(3) In order to alleviate the floating (pad drift) of mounting section 62 of support pin 32, and since four mounting sections are used and the pitch between any number of mounting sections varies, the minimum size of a chip that can be mounted on the lead frame is limited by the pitch between the mounting sections.

(4) When making the metal mold for stamping the lead frame, it is necessary that separate metal molds be made for each number of mounting sections and each pitch between the mounting sections.

(5) In order to reduce or eliminate the floating of the mounting section, it is preferable that the chip be adhered to the support pin by attaching the chip corner section on top of the support pin as close as possible to the dam bar, but in the construction of the small die pads of the current configuration, this is limited by the relationship between the positions of the inner lead sections.

(6) It is necessary to manufacture and convert the heater block 38 for wire bonding (see FIG. 58) and the dispenser nozzle 68 for die attachment (see FIG. 51) for each number of mounting sections 62 and each pitch between the mounting sections.

The first purpose of this invention is to eliminate or markedly reduce the generation of package cracks by adding a device to the mounting structure for the semiconductor element, and to improve the problem of productivity with mounting curing and mounting.

Also, a second purpose of this invention is to eliminate or markedly reduce the generation of package cracks, even when using special lead frames, and to allow the semiconductor element to be mounted on top of the lead frame made in this manner easily and with good reliability.

SUMMARY OF THE INVENTION

Our invention relates to a semiconductor device wherein the back surface of the semiconductor element (surface to be mounted) is affixed to a mounting section using a thermoplastic adhesive (for example, a thermoplastic polyimide: hereinafter, the same).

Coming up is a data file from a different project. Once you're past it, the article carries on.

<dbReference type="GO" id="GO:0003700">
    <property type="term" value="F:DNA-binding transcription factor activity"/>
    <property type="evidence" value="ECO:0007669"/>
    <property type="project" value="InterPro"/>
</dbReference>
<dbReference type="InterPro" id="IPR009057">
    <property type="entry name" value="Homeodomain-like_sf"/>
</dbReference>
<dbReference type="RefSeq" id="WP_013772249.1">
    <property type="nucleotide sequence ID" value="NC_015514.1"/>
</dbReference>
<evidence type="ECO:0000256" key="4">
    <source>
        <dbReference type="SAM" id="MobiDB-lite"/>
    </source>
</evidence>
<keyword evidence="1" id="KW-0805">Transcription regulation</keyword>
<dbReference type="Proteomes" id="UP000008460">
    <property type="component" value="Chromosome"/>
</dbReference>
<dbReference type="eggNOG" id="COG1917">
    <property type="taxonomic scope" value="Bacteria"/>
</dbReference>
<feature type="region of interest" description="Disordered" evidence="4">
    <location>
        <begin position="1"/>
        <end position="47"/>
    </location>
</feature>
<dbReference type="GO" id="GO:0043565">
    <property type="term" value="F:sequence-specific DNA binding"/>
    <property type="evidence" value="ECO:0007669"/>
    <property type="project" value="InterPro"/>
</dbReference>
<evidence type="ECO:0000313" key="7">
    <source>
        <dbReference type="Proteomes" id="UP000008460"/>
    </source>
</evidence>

According to the semiconductor device of this invention, since the back surface of the semiconductor element is affixed to the mounting section using a thermoplastic adhesive, the mounting material has a thermoplastic adhesive as its main component, and is not made of a silver paste 14 or 34 as presented previously. In regard to the thermoplastic adhesive, the adhesion with silicon or epoxy is extremely high, and due to the fact that the glass transition point is higher than the reflow temperature, condensation breakdown can be prevented (as for the hygroscopicity itself, that of the polyimide is higher, but in addition to that, the adhesion is stronger), and because steam explosions are not generated during heating that was caused by the absorbed moisture content when silver paste was as the mounting material, a package with excellent reliability can be offered wherein the generation of package cracks is eliminated (or markedly reduced).

Also, even if the mounting section on which the semiconductor element is mounted is a special mounting, such as the previously mentioned small die pad 31, because a thermoplastic adhesive is supplied beforehand on the back surface of the wafer in an excellent configuration, the problem in which the adhesive leaks onto the back surface of the pad is eliminated, and therefore, volumetric control of the mounting material dispenser is not longer necessary, and even if the mounting section itself is poor, the assembly of the semiconductor device is still possible.